By Stuart Gordon, Articling Student
In Ontario, a will must meet certain statutory requirements outlined in the Succession Law Reform Act (“SLRA”) to be considered valid. In January 2022, the SLRA underwent some major changes, including s. 21.1(1), which now allows a Court to order that a will be considered valid, even if it does not comply with all the requirements. Previously, wills that did not comply were considered invalid and could not be saved by a Court.
What section 21.1(1) can do
Section 21.1(1) can validate wills that either: 1) lack a signature or; 2) include a signature that was not properly witnessed.
Lack of Signature
In Vojska v Ostrowski, 2023 ONSC 3894, the testatrix had attended a lawyer’s office to sign her will, which was witnessed by her lawyer and his law clerk. At the time, everyone thought testatrix signed all necessary portions of the will, but it was later revealed that one portion of the will had been left unsigned. Based on a strict application of the SLRA, the testatrix’s will was invalid because it lacked one signature.
One of the testatrix’s daughters brought an application for the Court to validate her mother’s will under s. 21.1(1). Justice Myers did so, noting that the case was a “textbook” example of when this new provision should be used, and added that because the will was drafted by a lawyer and clearly represented the fixed and final intention of the testatrix, it could be deemed valid despite lacking one signature.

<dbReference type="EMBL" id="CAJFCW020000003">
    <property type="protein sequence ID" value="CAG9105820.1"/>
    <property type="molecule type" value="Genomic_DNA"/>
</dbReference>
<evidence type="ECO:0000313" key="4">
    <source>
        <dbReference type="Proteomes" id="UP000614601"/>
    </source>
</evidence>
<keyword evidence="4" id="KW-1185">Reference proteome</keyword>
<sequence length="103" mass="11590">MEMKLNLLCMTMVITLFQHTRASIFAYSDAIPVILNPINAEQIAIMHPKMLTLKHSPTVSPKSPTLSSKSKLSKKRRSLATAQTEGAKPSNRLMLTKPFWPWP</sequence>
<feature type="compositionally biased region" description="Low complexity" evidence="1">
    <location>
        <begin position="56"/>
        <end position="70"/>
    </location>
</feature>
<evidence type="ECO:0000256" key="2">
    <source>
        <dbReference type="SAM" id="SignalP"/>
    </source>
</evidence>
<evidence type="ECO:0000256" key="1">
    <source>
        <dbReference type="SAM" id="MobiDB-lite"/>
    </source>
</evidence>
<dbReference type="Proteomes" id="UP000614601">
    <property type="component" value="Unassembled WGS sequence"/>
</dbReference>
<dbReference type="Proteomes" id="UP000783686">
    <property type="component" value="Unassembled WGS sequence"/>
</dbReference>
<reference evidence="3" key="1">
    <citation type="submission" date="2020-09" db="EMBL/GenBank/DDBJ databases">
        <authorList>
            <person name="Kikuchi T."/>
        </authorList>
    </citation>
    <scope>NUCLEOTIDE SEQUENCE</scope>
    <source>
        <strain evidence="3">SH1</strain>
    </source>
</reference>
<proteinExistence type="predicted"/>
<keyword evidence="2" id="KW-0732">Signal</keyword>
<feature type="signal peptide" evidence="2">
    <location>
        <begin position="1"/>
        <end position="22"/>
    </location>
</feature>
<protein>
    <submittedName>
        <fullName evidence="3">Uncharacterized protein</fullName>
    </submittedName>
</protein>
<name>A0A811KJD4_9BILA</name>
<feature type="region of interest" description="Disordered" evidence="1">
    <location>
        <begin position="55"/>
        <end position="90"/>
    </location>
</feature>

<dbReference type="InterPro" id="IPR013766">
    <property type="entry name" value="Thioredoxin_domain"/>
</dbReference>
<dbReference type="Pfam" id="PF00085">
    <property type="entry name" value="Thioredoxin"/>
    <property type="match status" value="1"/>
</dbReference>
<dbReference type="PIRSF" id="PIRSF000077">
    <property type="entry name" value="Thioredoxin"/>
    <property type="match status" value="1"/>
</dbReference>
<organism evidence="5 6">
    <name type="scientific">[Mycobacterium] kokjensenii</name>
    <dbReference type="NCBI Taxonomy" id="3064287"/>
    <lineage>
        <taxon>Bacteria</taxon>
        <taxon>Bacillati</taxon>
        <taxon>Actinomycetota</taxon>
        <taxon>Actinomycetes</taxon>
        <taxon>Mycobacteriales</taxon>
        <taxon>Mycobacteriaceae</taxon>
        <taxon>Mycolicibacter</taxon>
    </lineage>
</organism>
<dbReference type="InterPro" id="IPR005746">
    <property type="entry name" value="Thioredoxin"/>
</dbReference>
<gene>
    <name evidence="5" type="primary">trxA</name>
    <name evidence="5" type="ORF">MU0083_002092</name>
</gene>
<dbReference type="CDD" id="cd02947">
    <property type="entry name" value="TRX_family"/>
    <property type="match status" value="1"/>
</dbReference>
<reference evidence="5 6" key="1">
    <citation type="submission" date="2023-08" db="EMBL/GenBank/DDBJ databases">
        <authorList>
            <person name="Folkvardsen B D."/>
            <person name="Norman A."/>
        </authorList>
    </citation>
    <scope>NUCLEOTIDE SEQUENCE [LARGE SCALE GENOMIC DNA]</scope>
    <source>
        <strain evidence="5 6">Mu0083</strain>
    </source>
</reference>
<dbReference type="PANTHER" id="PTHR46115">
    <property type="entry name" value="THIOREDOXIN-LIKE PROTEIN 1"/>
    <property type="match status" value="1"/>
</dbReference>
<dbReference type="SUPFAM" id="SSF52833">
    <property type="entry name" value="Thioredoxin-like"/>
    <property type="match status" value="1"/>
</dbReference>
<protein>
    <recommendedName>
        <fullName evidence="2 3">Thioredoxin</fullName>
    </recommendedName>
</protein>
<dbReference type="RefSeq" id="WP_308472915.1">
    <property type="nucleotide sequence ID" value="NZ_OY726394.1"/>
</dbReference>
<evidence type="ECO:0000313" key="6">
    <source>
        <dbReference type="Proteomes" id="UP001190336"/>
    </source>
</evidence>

Lack of Witness
In Cruz v Public Guardian and Trustee, 2023 ONSC 3629, the testator drafted his will by himself, signed it, then passed it to his executor in an envelope and requested that his executor get the will ‘witnessed’. Unfortunately, the testator passed away before his signature could be ‘witnessed’.
Justice Myers employed s. 21.1(1) to find the will to be valid, noting that the will expressed a “deliberate or fixed and final expression of intention” on the part of the deceased concerning how he wanted his estate administered. Evidence of a fixed and final intention included the fact that the testator passed his will to his executor under the assumption that it was otherwise valid, but misunderstood the requirements for witnessing. For Myers J., this ‘in-person’ handoff of the testator’s will also resolved any question of fraud, as it was the testator, not a third-party, who communicated to his executor that it was his will.
What section 21.1(1) cannot do
In the Estate of Harold Franklin Campbell, the court outlined the limits of section 21.1(1). The testator’s son Christopher Campbell brought an application for the court to determine whether his deceased father’s will was valid.
After his first wife passed away, the testator executed a will. Four years later, the testator married his second wife. As a consequence of an old provision of the SLRA that was in effect at the time, the testator’s will was considered revoked by marriage. During his second marriage, the testator made two handwritten notes and stapled them to his will. The first note described the items the testator wanted his second wife to receive from his estate.
Christopher argued that the court could use s. 21.1(1) to find that his father’s notes revived his previous will. While Chang J. did conclude that the will was revived pursuant to s 19(1)(b) of the SLRA, he noted that the provisions of s. 21.1(1) did not apply in this context. He opined that the purpose of s. 21.1(1) is to give courts the ability to deem a document that sets out a deceased person’s fixed and final intention to be valid, even if it does not comply with all the requirements of the SLRA. However, s. 21.1(1) does not give the Court the power to “read in” intentions which are not already present in the document or other evidence.